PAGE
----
January usually sees a sharp rise in recruitment effort across the financial services industry, to replace those leaving at year end or who hand in their notice after the Christmas break. This year recruitment effort is down because of the uncertainties caused by the crash in oil prices and the expected cost to the EU of preventing Grexit. Except for risk and compliance staff – where staff turnover continues to spiral upwards as supply falls ever further behind demand. According to Alex on 9th February (that most authoritative of sources on CIty developments) there are now 17,000 compliance officers getting in the way of doing business.
Those who have not yet taken action to secure their staff must therefore do something different – now . GCHQ has shown the way by announcing 50 cybersecurity apprenticeships for school leavers applying by 15th March. Meanwhile the Tech Partnership cybersecurity internship programme has had an impressive take-up. E-mail Howard Skidmore if you wish to bid for some of those not yet matched (believed to be less than 20) or to offer placements for the next intake.
The rest of you also have to consider who you will trust to retrain your existing staff, including users, to handle those roles which you cannot afford to contract to those you do not know.
Before Christmas I blogged on the expectation that 2015 will be the year of the compliance created collapse in cyberconfidence .
Over 60% of significant security incidents (data breaches, fraud, network collapse etc.) involve insiders, albeit digititis (e.g. mistakes with maintaining legacy systems overlaid with fashionable vapourware) and ignorance (linked to equally vulnerable identity and access control processes) remains a more common cause than malice or criminal behaviour.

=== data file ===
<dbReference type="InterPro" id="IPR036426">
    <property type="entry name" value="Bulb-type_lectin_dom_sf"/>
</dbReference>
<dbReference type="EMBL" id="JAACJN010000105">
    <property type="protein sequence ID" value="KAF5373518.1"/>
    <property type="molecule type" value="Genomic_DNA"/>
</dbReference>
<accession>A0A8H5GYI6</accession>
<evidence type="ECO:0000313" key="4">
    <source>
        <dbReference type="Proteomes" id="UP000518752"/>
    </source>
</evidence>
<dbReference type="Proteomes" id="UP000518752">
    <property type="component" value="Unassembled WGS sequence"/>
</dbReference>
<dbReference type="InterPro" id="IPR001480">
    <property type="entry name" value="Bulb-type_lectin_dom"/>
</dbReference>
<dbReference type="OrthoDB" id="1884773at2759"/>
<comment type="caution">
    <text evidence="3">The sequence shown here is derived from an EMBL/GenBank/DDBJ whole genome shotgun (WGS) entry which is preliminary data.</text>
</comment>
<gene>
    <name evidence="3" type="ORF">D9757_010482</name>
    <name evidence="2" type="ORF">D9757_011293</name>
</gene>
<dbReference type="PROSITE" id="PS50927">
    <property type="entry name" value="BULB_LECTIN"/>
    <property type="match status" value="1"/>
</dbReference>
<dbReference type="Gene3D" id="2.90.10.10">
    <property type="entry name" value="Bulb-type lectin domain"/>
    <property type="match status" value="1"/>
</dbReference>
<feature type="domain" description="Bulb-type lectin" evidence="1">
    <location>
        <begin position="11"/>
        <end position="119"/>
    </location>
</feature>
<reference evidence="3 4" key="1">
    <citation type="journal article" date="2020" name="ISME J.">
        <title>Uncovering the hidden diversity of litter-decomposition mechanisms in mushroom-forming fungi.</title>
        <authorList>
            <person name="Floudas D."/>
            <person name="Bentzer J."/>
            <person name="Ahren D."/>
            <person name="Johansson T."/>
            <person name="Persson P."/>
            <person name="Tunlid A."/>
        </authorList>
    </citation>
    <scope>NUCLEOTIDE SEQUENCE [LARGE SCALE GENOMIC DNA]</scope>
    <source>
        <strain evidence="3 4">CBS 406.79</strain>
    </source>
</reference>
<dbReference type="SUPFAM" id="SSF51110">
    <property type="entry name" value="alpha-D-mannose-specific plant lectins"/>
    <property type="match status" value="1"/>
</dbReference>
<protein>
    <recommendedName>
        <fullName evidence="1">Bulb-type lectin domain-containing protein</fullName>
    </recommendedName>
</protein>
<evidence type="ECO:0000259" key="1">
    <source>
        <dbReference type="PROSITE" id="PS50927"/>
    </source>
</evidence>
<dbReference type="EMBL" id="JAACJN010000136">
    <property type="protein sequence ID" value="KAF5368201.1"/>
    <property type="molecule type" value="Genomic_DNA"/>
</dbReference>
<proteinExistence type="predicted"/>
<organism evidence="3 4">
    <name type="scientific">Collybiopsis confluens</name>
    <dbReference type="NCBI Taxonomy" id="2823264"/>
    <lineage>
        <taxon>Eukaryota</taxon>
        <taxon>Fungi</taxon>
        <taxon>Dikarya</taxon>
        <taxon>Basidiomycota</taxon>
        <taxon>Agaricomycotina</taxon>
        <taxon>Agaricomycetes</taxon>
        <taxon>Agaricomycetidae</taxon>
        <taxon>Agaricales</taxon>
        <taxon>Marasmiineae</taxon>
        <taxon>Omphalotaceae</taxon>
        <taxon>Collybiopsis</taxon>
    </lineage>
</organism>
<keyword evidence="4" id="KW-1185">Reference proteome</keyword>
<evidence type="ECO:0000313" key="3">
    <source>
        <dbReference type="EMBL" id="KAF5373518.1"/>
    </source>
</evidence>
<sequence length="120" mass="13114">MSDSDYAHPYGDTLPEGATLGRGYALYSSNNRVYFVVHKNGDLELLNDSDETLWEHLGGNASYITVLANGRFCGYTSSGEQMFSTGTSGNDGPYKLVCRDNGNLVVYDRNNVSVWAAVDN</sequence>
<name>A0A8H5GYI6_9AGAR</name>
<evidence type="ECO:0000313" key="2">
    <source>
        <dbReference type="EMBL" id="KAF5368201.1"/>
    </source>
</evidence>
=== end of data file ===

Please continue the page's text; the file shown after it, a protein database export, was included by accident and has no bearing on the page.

Debate on how to improve the security of businesses or their customers is almost entirely driven by those selling technology or outsource services and processes to help tick compliance boxes. But the travelling compliance “expert”, who stays long enough to help you tick the latest regulatory boxes and collect the understanding and credentials to open the trapdoors in your security firewalls, is now by far the biggest single risk. He, it is usually a “he”, is an even greater (and more unnecessary) risk than short stay security “consultants”, help desk staff or cleaners. Albeit the “over-ambitious chief executive” who ditches due diligence in his (it is nearly always a he) dash for growth remains a greater absolute danger.
I recollect conversations with those then in charge of “risk” at BP when they came to try to audit safety and security systems along the supply chains of the organisations they had acquired in the US as the basis for their entry into the Gulf of Mexico. Their worst fears came true with the incident which came close to destroying the entire business while enriching a whole generation of Southern lawyers. I recollect similar conversations after the Chief Executive of RBS cut short due diligence with regard to his US acquisitions, before embarking on the take-over too far which did destroy the business.
Due diligence along the security (including risk and resilience) supply chains of organisations being considered for take-over is now big business for the law and audit practices of the City of London and their demand for the skills necessary is helping fuel the current salary spiral and staff merry-go-round which threaten to destroy the security of those who cannot ensure the loyalty of those who manage risk on their behalf.